Four lessons learned from an unemployed teenager during the middle of a crisis


photo or infographic by Emily Meachen

COVID-19 has closed many area businesses. Editor Kelsey Soape shares the lessons she has learned since being sent home from her job as a waitress.

So I am sure that everyone has been affected by COVID-19 one way or another. The biggest impact it had on me was shutting down my job. I am a waitress at Cracker Barrel, and our dining room shut down as many others did in the area. The first day off was pretty nice: not having to get up and get ready for work, not washing my uniform or scrounging my car for a pen five minutes before I have to go in for my shift. It was leisurely and relaxing, and I thought to myself “I could get used to this”. However, as days have passed, and I have not gone to work nor school, being in my house has taught me several lessons.

Lesson one:  I no longer have a sleep schedule.

When I was working everyday of the week, getting off at 10 or 11 o’clock at night, I was always asleep as soon as my head hit the pillow. Now, time no longer exists. I stay up late at night watching Netlflix, painting my nails, doing face masks and watching the latest Tik Toks trends. The moment of realization was when my Apple Watch told me at two in the morning, as I was mid-bite of my favorite snack, that my sleep schedule seemed off. I finished my snack and then had a moment of wonder. I am staying up all night, sleeping in most of the day and not being productive. 

Lesson two:  my dad is a pretty good cook. 

When I was working I always worked the dinner shifts, which obviously meant I was not home for dinner at my house with my family. Now all three meals, excluding all day snacking, are spent with my family. I had an idea that my dad could cook; afterall, he was a chef in his prime before I was born. But I did not know, if I had a blind fold on while my dad was cooking in the kitchen, I wouldn’t be able to tell if it was my dad or Guy Fieri taking me on a trip to flavor town with his one of a kind seafood gumbo. Needless to say, my father’s home-cooked, flavorful meals are one step above my usual “whatever messed up order is in the kitchen at work” dinner.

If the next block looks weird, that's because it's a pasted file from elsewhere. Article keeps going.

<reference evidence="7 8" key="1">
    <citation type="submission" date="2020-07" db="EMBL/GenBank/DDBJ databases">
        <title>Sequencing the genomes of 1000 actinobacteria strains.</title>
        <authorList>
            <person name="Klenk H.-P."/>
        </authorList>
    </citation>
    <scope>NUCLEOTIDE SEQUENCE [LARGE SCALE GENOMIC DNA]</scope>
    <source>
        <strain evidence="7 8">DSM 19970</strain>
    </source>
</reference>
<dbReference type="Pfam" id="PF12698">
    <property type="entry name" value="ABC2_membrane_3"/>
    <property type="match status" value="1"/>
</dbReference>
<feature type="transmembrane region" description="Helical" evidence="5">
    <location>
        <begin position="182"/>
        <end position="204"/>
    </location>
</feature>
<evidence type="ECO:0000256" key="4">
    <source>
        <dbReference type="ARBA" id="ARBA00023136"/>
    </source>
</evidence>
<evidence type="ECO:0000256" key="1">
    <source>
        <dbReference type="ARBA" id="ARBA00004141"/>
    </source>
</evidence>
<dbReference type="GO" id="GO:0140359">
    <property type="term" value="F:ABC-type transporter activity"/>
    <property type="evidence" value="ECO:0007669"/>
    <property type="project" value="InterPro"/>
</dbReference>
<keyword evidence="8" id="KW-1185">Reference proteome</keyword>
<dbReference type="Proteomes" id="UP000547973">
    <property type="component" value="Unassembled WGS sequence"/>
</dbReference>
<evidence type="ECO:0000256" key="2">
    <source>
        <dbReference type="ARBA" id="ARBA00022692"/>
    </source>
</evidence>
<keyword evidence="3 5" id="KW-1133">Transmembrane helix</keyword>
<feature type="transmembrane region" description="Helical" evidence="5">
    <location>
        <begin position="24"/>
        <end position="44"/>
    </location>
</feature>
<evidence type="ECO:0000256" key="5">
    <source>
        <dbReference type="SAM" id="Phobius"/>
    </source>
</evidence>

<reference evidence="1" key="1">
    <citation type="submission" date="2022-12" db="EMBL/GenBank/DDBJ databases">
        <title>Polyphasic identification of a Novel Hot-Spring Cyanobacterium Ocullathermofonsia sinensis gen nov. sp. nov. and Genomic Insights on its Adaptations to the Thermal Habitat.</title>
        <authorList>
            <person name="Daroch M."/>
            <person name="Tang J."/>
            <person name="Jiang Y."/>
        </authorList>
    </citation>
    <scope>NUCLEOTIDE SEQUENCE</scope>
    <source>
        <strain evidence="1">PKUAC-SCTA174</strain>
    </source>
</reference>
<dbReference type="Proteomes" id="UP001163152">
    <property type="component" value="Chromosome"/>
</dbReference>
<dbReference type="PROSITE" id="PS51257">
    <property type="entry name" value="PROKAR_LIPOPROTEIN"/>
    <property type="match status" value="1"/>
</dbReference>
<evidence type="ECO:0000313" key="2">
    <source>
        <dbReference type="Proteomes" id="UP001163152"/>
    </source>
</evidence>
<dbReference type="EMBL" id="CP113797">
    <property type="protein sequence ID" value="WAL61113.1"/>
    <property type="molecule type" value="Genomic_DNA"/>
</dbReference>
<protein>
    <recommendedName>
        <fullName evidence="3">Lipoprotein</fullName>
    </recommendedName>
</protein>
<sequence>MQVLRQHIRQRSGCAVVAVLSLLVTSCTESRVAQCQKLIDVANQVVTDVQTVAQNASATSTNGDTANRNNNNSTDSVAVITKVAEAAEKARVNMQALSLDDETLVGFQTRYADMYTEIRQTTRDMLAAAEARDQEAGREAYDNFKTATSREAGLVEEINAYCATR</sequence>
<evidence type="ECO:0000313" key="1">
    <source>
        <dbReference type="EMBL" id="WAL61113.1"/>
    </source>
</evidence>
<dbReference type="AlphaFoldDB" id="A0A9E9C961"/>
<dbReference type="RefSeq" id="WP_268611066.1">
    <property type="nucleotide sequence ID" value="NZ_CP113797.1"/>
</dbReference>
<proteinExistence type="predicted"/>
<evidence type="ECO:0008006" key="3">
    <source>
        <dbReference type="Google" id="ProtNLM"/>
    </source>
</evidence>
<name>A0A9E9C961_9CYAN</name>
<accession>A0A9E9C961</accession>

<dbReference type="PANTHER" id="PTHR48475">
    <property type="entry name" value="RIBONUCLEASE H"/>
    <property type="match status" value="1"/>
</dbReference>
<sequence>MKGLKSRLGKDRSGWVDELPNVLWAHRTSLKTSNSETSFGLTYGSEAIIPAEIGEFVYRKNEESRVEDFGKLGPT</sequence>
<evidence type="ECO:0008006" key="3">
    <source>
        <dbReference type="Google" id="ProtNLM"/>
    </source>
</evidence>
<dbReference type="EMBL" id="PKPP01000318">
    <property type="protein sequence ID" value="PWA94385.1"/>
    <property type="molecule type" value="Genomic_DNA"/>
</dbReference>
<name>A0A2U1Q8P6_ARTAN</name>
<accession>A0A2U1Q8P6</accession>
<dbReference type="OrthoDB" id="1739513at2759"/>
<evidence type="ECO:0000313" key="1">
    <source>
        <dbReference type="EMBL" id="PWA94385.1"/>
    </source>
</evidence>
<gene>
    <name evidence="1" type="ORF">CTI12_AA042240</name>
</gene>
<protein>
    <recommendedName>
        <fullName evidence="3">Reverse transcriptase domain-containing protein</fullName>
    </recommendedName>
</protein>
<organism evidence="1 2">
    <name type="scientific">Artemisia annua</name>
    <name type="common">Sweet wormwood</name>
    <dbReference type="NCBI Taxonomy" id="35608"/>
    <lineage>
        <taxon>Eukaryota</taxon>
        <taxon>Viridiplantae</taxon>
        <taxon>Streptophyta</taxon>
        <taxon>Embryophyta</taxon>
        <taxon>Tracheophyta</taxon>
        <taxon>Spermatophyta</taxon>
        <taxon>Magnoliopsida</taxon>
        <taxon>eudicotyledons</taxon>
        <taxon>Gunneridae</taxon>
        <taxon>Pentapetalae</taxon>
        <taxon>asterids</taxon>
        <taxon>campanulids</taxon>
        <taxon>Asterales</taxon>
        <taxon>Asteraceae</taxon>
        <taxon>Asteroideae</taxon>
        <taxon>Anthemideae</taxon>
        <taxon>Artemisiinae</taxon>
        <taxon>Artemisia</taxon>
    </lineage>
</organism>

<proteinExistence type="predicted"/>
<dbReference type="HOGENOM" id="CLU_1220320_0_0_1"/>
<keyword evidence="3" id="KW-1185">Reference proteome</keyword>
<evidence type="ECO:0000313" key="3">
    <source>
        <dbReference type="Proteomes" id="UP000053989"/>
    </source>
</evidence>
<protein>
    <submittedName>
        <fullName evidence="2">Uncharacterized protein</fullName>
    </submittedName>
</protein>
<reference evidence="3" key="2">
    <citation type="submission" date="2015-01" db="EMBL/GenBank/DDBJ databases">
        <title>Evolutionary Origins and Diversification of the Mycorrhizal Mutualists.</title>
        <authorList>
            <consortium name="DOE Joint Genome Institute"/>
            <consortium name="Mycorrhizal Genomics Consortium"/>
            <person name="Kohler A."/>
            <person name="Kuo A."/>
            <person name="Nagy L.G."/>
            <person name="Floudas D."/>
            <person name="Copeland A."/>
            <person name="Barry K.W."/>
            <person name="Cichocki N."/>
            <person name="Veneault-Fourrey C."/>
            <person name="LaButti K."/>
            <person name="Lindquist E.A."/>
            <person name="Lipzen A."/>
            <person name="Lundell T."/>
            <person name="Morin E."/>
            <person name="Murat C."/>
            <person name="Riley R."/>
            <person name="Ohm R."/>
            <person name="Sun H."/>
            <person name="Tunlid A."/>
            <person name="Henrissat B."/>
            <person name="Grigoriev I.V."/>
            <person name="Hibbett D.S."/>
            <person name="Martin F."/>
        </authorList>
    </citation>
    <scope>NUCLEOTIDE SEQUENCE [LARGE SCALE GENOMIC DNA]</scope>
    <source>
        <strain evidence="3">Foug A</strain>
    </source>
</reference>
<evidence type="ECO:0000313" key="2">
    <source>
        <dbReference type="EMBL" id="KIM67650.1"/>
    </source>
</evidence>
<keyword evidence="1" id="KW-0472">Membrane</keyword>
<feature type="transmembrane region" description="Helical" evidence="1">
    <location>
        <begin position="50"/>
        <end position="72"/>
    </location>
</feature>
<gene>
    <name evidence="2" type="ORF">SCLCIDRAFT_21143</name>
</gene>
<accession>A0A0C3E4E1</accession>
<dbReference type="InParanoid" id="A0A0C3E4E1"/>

Lesson three:  I have an online shopping addiction.

I have always known I have a shopping problem. I love things. Big things, small things, expensive things, cheap things. However, COVID-19 has rudely shut down all of my favorite places I throw my money to. I have started online shopping; it is AMAZING. I can shop from my bed in pajamas, in the bubble bath with candles, on the pool with my unicorn float; wherever I want to shop, I can. The recycling pick up guys have become my new best friends with the mass amount of cardboard boxes, wrapping paper and packaging that they have picked up from my house. I am completely content with my shopping online, but my bank account will beg to differ. “Spend $20 and get free shipping,” says the online advertisement, while my bank account says “How about we cancel the whole order and spend no more.” 

Lesson four: my family has some annoying habits.

I saved the best for last, my lovely family. As I spend every waking moment with these people, I have slowly but surely picked up on little habits that really grind my gears. My little siblings can’t keep me from looking at their food while they chew it to save their lives. I couldn’t tell you how many times I have told them to close their mouths when they eat. My father, amazing food and all, is OCD. Now, I am no psychologist, but I think when someone has to have every soup can facing the exact same way, organized by brand and in alphabetical order, it is OCD. Leave it to me and WebMD to become the new diagnosers of the household. 

In conclusion, I would like my job back 🙂